The microbiome has a significant influence on our wellbeing and the wellbeing of our environments. If our individual microbiome becomes unbalanced, we can experience serious health consequences. But the microbiome isn’t always so high stakes - in fact, there may be choices you are already making to directly support your microbiome without fully realizing it! It would most likely be through probiotic foods, like greek yogurt, or daily probiotics you may be taking as a supplement. As our understanding of the microbiome increases, our ability to apply that understanding to consumer products is similarly accelerating, potentially even faster than that of the microbiome therapeutics space. In this article, we walk through some of the consumer-focused areas that are utilizing microbiome science in their products.
If you need a reminder on exactly what the microbiome is, check out my first article in this series: Introduction to the Microbiome. If you’re wondering about the therapeutic potential of microbiome science, check out the second article.
Before we jump into the leading areas of applied microbiome science in consumer goods, let’s talk about why this is a phenomenon at all. We know that microbiome research has grown dramatically in the last decade especially. But what explains the jump from scientific research to our breakfast cereals?
To understand the interest of consumer goods companies in microbiome science, we need to look at a few industry trends. In particular, we should consider the rising public interest in both personalized goods and goods that are seen as natural, organic, or otherwise supporting wellness. Whereas consumers before the 2010s were content to choose their shampoo from the generic options at the local drug store, consumers of 2020 want their shampoo personally designed for their hair style, goals, and ambient humidity (based on zip code). Consumers are similarly paying significantly greater attention to a product’s ability to promote wellness, a somewhat vague term that typically evokes images of women doing yoga and eating chia seed bowls. In reality, products promoting wellness typically manifest as organic, responsibly-sourced, or natural ingredients.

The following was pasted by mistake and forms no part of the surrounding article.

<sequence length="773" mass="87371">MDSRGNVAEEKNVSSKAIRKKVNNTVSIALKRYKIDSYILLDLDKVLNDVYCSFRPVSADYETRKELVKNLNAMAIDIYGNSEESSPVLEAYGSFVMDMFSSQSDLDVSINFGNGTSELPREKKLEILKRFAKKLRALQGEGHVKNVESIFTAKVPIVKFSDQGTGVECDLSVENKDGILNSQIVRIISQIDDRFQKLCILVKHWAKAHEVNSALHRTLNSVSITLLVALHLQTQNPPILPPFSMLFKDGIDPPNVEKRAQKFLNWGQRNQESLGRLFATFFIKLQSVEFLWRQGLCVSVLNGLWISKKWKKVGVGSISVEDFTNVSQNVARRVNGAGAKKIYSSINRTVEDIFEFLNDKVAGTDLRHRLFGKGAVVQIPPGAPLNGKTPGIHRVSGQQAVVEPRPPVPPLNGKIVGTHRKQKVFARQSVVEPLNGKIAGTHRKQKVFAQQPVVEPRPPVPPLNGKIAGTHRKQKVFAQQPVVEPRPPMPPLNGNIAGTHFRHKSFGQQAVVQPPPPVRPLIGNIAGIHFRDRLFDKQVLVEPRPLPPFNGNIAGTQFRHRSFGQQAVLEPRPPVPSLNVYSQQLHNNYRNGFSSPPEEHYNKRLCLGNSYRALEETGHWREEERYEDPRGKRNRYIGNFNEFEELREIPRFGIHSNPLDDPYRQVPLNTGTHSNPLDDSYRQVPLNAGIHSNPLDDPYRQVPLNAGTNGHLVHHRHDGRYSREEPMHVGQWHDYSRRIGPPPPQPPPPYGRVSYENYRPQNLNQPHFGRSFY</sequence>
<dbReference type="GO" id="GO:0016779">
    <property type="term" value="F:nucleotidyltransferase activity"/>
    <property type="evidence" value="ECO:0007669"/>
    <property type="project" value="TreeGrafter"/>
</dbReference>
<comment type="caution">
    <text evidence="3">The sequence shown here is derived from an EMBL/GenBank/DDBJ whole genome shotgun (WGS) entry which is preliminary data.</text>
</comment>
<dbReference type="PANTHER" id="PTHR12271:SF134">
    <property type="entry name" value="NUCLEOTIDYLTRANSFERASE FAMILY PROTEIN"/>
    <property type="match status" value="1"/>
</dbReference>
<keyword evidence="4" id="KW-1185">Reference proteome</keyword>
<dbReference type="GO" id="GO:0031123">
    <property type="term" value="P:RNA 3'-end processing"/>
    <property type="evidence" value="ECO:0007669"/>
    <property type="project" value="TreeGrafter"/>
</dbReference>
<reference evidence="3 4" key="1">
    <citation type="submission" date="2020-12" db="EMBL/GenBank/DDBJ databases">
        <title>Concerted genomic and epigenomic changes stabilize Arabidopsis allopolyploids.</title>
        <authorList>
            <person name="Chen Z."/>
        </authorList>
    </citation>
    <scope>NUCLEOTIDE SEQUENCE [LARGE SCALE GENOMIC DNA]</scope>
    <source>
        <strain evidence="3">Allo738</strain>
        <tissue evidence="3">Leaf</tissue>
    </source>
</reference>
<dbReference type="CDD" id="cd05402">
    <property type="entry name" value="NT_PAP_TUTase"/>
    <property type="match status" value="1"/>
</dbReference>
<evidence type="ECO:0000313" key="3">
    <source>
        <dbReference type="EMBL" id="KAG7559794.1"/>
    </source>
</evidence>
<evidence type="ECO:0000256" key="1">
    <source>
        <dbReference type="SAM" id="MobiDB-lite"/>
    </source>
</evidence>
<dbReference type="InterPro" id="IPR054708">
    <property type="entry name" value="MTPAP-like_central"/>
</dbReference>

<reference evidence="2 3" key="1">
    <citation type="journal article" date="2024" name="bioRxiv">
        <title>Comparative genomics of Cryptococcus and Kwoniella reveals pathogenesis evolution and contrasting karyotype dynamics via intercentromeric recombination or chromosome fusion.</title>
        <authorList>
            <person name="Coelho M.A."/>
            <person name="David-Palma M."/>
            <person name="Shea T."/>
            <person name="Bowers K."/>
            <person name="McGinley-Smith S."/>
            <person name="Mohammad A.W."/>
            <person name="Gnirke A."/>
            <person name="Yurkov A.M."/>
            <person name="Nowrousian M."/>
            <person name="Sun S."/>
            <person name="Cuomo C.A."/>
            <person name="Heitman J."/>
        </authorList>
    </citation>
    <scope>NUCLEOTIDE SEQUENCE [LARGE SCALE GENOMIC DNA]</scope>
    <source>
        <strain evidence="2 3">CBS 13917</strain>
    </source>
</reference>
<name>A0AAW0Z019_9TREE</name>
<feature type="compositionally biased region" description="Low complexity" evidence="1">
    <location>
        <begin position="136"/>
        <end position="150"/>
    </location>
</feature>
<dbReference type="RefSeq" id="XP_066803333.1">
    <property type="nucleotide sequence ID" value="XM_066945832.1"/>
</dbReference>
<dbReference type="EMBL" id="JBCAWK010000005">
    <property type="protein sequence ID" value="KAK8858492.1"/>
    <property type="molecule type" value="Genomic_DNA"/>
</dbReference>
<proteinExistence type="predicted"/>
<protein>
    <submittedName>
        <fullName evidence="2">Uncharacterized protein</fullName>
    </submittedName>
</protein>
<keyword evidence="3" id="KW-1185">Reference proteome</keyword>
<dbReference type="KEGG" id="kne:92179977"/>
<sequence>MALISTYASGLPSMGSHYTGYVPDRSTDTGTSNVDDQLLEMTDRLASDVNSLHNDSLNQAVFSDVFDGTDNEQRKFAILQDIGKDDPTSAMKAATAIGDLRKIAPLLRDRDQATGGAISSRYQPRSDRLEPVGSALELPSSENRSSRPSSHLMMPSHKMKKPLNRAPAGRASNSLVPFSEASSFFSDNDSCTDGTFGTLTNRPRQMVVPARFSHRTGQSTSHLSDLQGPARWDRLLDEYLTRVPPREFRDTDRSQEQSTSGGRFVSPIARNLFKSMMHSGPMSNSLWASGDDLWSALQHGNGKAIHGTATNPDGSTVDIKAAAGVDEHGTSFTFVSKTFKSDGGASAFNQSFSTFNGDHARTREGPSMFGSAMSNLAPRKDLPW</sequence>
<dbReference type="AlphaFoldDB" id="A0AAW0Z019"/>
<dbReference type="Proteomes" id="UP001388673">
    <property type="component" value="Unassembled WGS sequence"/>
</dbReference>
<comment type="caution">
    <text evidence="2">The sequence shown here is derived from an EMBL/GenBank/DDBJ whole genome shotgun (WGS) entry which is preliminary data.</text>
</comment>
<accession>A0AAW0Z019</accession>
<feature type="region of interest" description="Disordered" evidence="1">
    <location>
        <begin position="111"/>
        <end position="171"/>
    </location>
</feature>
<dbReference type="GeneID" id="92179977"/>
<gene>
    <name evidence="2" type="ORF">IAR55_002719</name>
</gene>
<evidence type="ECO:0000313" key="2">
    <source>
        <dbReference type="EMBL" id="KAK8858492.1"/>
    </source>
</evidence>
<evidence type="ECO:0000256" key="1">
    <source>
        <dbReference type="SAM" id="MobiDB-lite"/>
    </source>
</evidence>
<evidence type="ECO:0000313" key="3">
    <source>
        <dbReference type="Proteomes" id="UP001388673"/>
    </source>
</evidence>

Microbiome science enables companies to design products that play to these market trends. Our microbiomes are, by definition, highly personal. By sampling an individual’s microbiome, one can reasonably suggest alterations to diet and lifestyle that could increase their health. But even that level of precision is typically unnecessary - supplement companies can conduct the research to suggest what bacterial communities could help individuals broadly who are experiencing, for example, constipation, and market to those groups specifically. By targeting a specific group, consumer goods companies can offer “personalization” on a larger scale.
Similarly for wellness, companies can claim to either generally support, enhance, or simply not harm your naturally existing bacterial communities. This could be in the form of a probiotic drink that claims to promote a healthy gut or in body wash that claims to be “microbiome gentle.”
Just as the microbiome has become a fad in scientific research, so too has it captured the attention of consumers. Combine that with the trends in personalization and wellness, and it’s no wonder that the consumer microbiome industry is taking off.
First and most directly applying microbiome science to consumers are consumer health testing companies, like Viome and Zoe. These companies operate in a similar model to 23andMe, the popular consumer genetic testing companies. Customers send in a stool sample that is then sequenced to identify the microbial communities. They are then given access to portals or reports that suggest foods to prioritize, avoid, or have in moderation. These tests feed directly into the market desire for personalization and wellness -- customers get both an individualized profile and recommendations that enable them to make healthier choices.
It’s important to remember that these companies are new and so is microbiome science. While there is increasing evidence for the role that particular microbes play in health and wellness, no individual platform can capture the complexity of your gut and environment. You should always consult a physician if you are concerned about your gut health or planning on undertaking major lifestyle changes for health.
While microbiome testing may be the newest application of microbiome science to the consumer market, food is almost definitely the oldest.
There are three distinct levels in food microbiome science. First are fermented foods. Humans have been fermenting foods with the help of microbes for thousands of years -- every time one of our ancestors made cheese, or kimchi, or beer, they were taking advantage of natural fermentation processes. Many of these fermented foods have been recently shown to actively promote healthy gut bacteria. This is often because fermented foods contain beneficial enzymes produced by the bacteria during the fermentation processes that we either can’t produce or produce in only small quantities. By providing important nutritional variety, these fermented foods help support a stronger gut.